Facts About Cyber Bullying
- 99 percent of students have used the internet.
- 48 percent of students use the internet for at least one hour a day.
- One in four youth, aged 11 to 19 has been threatened via their computers or cell phones, including death threats.
- Parents think mobile phone bullying is more common than e-mail and internet bullying, but still one in five thought it was not very common or never happened.
- About 37 percent of parents are not worried their child could be bullied or threatened by mobile phone.
- 20 percent of parents are not sure if cyber bullying via cell phone merits worry.
- However, nearly 75 percent of parents whose children had a mobile phone received it between the ages of 8 and 13; the prime age for cyber bullying.
Visit www.stoptextbullying.com for more facts and resources on cyber bullying.
Knowledge and awareness are the key elements in preventing cyberbullying. There are many forms of Cyberbullying. It can be mean messages sent by cell phone, instant message or e-mail. It can be creating websites or online polls that are made for the purpose of putting a peer down. Or it can be posting embarrassing pictures, rumors or gossip on the internet. Cyberbullying is a challenging issue facing parents and teachers alike, but with a little knowledge and awareness you can prevent this type of relational aggression.
One of the easiest things you can do is educate yourself on cyberbullying. There are several website dedicated to informing teachers and parents on the dangerous and hurtful nature of cyberbullying. Spend a few minutes learning about all the forms of cyberbullying and prevention.
Some excellent resources include:
http://www.stopcyberbullying.org/ (has age appropriate suggestions)
http://www.wiredsafety.org/ (the world’s largest online safety and help group)
http://www.netbullies.com/pages/1/index.htm (a cyberlawyer helps protect kids online)
Once you know about cyberbullying you can talk to your child about it. Express your concerns whether they might be the victim, the bully, or even the bystander. Remind them to use netiquette, to be polite to others online just as you would if you were not online. If they are a victim of cyberbullying let them know the best thing they can do is not respond. Just like bullies who bully in person, they want you to answer to know they are upsetting you. Let them know that cyberbullying is hurtful and see if there is anything you can do to resolve the situation.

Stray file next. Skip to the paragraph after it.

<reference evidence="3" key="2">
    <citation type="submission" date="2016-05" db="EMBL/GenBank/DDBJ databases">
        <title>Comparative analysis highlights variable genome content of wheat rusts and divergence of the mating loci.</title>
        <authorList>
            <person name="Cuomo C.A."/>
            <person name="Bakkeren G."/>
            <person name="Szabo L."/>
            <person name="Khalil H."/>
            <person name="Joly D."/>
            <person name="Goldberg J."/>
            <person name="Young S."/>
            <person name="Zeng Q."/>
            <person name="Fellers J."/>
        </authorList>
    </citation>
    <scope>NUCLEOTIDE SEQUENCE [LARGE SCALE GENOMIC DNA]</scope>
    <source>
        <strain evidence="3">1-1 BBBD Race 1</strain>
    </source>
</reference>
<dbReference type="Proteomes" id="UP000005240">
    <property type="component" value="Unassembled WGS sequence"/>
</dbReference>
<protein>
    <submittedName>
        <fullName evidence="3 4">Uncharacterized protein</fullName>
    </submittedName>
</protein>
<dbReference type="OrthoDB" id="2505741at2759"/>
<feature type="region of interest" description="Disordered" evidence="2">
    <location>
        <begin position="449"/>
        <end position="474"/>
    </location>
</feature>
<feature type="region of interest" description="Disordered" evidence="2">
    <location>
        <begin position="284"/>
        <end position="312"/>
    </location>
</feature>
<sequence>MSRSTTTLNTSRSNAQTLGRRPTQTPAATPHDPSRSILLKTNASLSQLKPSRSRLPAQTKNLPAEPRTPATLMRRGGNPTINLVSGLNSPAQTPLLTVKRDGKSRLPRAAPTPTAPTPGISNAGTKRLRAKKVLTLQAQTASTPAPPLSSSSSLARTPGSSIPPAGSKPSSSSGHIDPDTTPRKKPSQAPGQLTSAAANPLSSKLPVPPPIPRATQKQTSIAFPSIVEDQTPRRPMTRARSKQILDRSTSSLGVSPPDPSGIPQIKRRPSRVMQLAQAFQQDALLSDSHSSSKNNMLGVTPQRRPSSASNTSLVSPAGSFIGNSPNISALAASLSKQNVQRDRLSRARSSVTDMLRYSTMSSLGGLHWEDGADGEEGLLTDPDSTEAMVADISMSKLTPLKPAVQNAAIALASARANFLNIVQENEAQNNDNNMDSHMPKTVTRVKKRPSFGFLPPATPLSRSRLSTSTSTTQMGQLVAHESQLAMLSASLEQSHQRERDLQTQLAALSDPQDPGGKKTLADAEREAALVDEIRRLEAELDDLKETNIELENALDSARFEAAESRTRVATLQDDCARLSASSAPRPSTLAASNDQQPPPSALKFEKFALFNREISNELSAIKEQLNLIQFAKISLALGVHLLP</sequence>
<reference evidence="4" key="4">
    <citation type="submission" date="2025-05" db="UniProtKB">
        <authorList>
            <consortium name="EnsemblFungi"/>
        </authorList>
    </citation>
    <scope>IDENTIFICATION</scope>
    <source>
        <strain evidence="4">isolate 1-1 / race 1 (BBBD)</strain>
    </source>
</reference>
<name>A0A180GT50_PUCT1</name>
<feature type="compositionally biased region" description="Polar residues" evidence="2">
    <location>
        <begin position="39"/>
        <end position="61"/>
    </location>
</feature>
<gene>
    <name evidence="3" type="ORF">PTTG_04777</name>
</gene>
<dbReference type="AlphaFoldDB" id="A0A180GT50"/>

Remind you child not to send messages to someone when they are angry. It is best to wait until they have cooled down and had some time to think things through. Remember angry messages, known as “flames” can’t be unsent, so take some time and think. After they have cooled down then they can resolve the issue much better with a calm message. Girls usually regret sending flames, and once you have sent the message it is very hard to undo the damage. They create more problems than they solve.
Cyberbullying can become very serious. Sometimes it isn’t just bullying but girls may send cyberthreats. In either event, let your child know she should never erase or delete messages from cyberbullies. She doesn’t have to read the message, but it is important to have as evidence. You may need to contact the police if the bullying gets out of hand.
These are just some things you as a parent can do to prevent cyberbullying. It might also help to contact your child’s teacher to inform her of the issue. If your child is being bullied online there might also be problems at school, and letting the teachers be aware of the problems might help. You can also print some literature to give to the teacher so they are as knowledgeable as you are about this form of relational aggression.
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